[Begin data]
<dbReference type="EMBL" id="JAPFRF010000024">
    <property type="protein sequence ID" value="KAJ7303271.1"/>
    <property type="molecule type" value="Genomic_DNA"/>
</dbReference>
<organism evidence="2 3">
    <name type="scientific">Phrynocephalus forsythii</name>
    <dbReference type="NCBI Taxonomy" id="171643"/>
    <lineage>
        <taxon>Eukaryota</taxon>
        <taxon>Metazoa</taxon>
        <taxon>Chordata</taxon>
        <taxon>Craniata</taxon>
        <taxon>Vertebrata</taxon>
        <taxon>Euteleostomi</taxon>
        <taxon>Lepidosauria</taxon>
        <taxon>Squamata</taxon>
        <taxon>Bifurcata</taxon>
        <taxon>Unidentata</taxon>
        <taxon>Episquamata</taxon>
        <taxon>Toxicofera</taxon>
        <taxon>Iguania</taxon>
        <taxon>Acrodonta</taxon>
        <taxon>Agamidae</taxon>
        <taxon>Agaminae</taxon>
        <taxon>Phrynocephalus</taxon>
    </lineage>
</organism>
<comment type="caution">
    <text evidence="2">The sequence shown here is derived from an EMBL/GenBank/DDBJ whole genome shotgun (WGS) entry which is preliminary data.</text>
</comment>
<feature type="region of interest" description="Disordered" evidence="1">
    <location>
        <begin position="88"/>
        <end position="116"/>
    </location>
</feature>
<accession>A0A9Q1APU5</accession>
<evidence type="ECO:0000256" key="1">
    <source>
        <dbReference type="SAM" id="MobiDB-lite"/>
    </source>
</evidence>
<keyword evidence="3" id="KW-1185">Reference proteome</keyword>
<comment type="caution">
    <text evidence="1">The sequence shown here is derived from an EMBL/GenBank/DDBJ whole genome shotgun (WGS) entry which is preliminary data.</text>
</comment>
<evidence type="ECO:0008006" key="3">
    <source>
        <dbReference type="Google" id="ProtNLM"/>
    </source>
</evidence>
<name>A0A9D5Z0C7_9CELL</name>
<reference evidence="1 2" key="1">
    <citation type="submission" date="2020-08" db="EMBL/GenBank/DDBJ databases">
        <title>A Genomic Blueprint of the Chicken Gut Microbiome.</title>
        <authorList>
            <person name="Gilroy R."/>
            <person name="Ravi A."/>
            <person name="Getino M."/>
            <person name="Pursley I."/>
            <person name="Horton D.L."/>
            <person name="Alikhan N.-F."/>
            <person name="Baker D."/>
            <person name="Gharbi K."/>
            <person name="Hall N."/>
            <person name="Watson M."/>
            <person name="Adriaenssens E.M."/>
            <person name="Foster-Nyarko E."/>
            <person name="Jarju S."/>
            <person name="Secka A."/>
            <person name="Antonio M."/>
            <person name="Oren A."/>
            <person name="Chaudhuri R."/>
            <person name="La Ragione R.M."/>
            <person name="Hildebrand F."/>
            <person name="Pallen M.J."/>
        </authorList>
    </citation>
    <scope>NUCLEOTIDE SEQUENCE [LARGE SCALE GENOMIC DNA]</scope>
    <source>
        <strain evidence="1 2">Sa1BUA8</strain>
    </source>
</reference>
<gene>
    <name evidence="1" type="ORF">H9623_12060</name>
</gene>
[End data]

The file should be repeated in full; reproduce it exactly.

<dbReference type="EMBL" id="JAPFRF010000024">
    <property type="protein sequence ID" value="KAJ7303271.1"/>
    <property type="molecule type" value="Genomic_DNA"/>
</dbReference>
<organism evidence="2 3">
    <name type="scientific">Phrynocephalus forsythii</name>
    <dbReference type="NCBI Taxonomy" id="171643"/>
    <lineage>
        <taxon>Eukaryota</taxon>
        <taxon>Metazoa</taxon>
        <taxon>Chordata</taxon>
        <taxon>Craniata</taxon>
        <taxon>Vertebrata</taxon>
        <taxon>Euteleostomi</taxon>
        <taxon>Lepidosauria</taxon>
        <taxon>Squamata</taxon>
        <taxon>Bifurcata</taxon>
        <taxon>Unidentata</taxon>
        <taxon>Episquamata</taxon>
        <taxon>Toxicofera</taxon>
        <taxon>Iguania</taxon>
        <taxon>Acrodonta</taxon>
        <taxon>Agamidae</taxon>
        <taxon>Agaminae</taxon>
        <taxon>Phrynocephalus</taxon>
    </lineage>
</organism>
<comment type="caution">
    <text evidence="2">The sequence shown here is derived from an EMBL/GenBank/DDBJ whole genome shotgun (WGS) entry which is preliminary data.</text>
</comment>
<feature type="region of interest" description="Disordered" evidence="1">
    <location>
        <begin position="88"/>
        <end position="116"/>
    </location>
</feature>
<accession>A0A9Q1APU5</accession>
<evidence type="ECO:0000256" key="1">
    <source>
        <dbReference type="SAM" id="MobiDB-lite"/>
    </source>
</evidence>
<keyword evidence="3" id="KW-1185">Reference proteome</keyword>
<comment type="caution">
    <text evidence="1">The sequence shown here is derived from an EMBL/GenBank/DDBJ whole genome shotgun (WGS) entry which is preliminary data.</text>
</comment>
<evidence type="ECO:0008006" key="3">
    <source>
        <dbReference type="Google" id="ProtNLM"/>
    </source>
</evidence>
<name>A0A9D5Z0C7_9CELL</name>
<reference evidence="1 2" key="1">
    <citation type="submission" date="2020-08" db="EMBL/GenBank/DDBJ databases">
        <title>A Genomic Blueprint of the Chicken Gut Microbiome.</title>
        <authorList>
            <person name="Gilroy R."/>
            <person name="Ravi A."/>
            <person name="Getino M."/>
            <person name="Pursley I."/>
            <person name="Horton D.L."/>
            <person name="Alikhan N.-F."/>
            <person name="Baker D."/>
            <person name="Gharbi K."/>
            <person name="Hall N."/>
            <person name="Watson M."/>
            <person name="Adriaenssens E.M."/>
            <person name="Foster-Nyarko E."/>
            <person name="Jarju S."/>
            <person name="Secka A."/>
            <person name="Antonio M."/>
            <person name="Oren A."/>
            <person name="Chaudhuri R."/>
            <person name="La Ragione R.M."/>
            <person name="Hildebrand F."/>
            <person name="Pallen M.J."/>
        </authorList>
    </citation>
    <scope>NUCLEOTIDE SEQUENCE [LARGE SCALE GENOMIC DNA]</scope>
    <source>
        <strain evidence="1 2">Sa1BUA8</strain>
    </source>
</reference>
<gene>
    <name evidence="1" type="ORF">H9623_12060</name>
</gene>